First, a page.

With over $100 trillion of future unfunded liabilities, on top of the $18 trillion we’ve already built up, this is about $1 million dollars per every household in America. Every family in America today shares in this responsibility of about $1 million per family. We are so far past the tipping point, we may be at a point of it being unmanageable.
If interest rates alone were at their 30-year average of five and a half percent, we would already be paying over $1 trillion in interest—that’s unmanageable. That’s twice what we spend on our defense investment. It’s twice what we spend on our discretionary, non-defense investment. It’s unmanageable, and we are well past that tipping point.
Yet, Washington’s own dysfunction and gridlock are keeping us from completing the budget process, as I speak today, and passing appropriations bills here in the Senate. I might even argue, we may have seen the last truly voted upon and approved appropriations bill in the Senate because of the abuses of the rules that we see both sides have played in recent years.
Only four times, shockingly, in the last forty years has the budget process, along with the appropriations process, worked the way it was written into law in 1974.
For example, this year we have tried to get onto the defense appropriations bill that would fund the defense so we can go defend Americans abroad and we can defend our interests here at home against threats like ISIS.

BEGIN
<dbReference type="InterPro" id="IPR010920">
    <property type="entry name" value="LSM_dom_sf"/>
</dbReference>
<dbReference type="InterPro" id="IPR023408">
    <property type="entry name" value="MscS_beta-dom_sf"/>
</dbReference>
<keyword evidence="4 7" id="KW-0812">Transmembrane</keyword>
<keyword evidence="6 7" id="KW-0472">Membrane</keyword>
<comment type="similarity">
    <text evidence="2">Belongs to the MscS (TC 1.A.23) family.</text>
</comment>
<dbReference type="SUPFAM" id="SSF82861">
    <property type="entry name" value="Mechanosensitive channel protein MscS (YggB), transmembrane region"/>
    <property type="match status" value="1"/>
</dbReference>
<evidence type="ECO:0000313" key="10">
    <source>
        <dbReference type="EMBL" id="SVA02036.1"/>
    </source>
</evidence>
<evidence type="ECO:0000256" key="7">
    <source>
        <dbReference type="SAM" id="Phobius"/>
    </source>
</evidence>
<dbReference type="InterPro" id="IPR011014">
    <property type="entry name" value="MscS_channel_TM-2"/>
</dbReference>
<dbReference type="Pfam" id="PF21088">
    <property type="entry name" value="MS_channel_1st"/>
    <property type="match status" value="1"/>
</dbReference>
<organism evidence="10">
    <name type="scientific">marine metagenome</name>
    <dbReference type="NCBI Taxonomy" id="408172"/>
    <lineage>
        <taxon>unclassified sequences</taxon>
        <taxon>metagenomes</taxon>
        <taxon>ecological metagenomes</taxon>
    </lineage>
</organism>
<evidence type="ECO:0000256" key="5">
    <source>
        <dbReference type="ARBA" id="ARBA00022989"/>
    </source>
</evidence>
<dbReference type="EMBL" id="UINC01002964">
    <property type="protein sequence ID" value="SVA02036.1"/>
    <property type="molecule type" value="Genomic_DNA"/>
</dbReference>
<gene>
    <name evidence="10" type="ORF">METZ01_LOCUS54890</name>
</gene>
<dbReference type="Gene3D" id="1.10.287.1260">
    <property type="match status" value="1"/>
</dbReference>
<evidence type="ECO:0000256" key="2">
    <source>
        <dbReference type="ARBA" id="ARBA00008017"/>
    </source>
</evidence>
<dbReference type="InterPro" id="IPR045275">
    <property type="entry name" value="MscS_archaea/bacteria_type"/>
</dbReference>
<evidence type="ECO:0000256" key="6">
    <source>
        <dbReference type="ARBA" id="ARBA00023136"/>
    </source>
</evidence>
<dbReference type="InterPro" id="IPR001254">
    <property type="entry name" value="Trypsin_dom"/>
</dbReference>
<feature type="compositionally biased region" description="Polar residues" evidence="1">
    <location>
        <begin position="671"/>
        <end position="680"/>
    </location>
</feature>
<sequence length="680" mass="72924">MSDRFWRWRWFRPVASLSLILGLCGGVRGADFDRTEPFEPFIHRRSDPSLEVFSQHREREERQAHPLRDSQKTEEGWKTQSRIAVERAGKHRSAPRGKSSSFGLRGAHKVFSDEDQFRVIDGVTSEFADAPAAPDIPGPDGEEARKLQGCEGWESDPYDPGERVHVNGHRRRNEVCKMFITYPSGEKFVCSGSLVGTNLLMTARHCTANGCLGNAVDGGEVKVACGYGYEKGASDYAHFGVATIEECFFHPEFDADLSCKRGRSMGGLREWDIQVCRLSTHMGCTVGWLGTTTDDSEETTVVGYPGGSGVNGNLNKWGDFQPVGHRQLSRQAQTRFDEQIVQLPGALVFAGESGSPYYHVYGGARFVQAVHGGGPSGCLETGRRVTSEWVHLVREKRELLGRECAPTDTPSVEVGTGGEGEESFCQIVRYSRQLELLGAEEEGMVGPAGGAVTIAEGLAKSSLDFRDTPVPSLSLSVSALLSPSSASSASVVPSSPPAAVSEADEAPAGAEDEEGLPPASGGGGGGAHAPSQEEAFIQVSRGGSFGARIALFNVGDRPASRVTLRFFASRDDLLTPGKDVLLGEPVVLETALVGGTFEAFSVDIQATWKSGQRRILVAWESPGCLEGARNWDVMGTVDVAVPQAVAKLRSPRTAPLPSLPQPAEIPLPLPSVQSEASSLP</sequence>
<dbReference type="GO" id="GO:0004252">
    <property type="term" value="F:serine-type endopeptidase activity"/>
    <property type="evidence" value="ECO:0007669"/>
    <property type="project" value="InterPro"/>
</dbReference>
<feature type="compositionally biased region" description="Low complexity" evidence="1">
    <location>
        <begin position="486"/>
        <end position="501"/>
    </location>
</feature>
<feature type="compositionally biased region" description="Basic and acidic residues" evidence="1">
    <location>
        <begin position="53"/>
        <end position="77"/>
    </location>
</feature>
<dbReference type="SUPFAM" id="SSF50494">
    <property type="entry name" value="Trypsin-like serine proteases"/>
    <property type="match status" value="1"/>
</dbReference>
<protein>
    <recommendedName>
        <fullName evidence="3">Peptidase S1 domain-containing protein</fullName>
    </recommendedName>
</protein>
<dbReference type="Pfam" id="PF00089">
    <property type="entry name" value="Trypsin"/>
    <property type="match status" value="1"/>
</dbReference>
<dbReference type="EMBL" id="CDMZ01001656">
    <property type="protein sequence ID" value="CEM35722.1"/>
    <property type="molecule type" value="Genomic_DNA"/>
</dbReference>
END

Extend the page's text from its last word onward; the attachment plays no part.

We are being blocked from even getting on that bill, which passed with a vast majority of votes in committee, to the floor for a vote. No less than three times have people on the other side of the aisle blocked it from going to the floor for debate, for the amendment process, and for a vote. And three times, the Democrats have voted against allowing us to get the defense appropriations bill to the floor, thus making it a political football.
It’s something I just really don’t understand, not being of the political process here. We have these recent attacks from ISIS, and yet we can’t even find consensus here in this body to fund our Defense Department.
William Few, the very first Senator from Georgia, in whose seat I serve today, would absolutely be appalled. He would remind us, in the United States Constitution, there are only six reasons why 13 colonies, of which Georgia was one, came together to form this miracle called the United States. One of those six reasons was to ‘provide for the common defense,’ and here we are, through dysfunction and partisan politics, not acting appropriately to fund the ability to provide for the common defense.
I hope we can learn from recent events and get serious about tackling this debt problem so we can use that resource to fund our strong foreign policy, and we need a strong foreign policy to fight these threats abroad.
But to have a strong foreign policy, we have to have a strong military. We proved that in the 1980s when we brought down the Soviet Union with the strength of our economy and the power of our ideas. But, we still can’t because of our own intransigence and this national debt.
To have a strong military, as we proved, we have to have a strong economy. And that’s in jeopardy because of this growing debt crisis.
To confront this global debt crisis, we have to get serious today. We have to break through, we have to get shoulder to shoulder and defend our country, which means we have to do the hard work here on the floor of the Senate and pass the funding so we can defend ourselves against these new threats.
Now is the time, Mr. President, to solve this debt crisis so we can lead as a country again, to deal with this global security crisis and provide for the safety of Americans, wherever they are in the world.”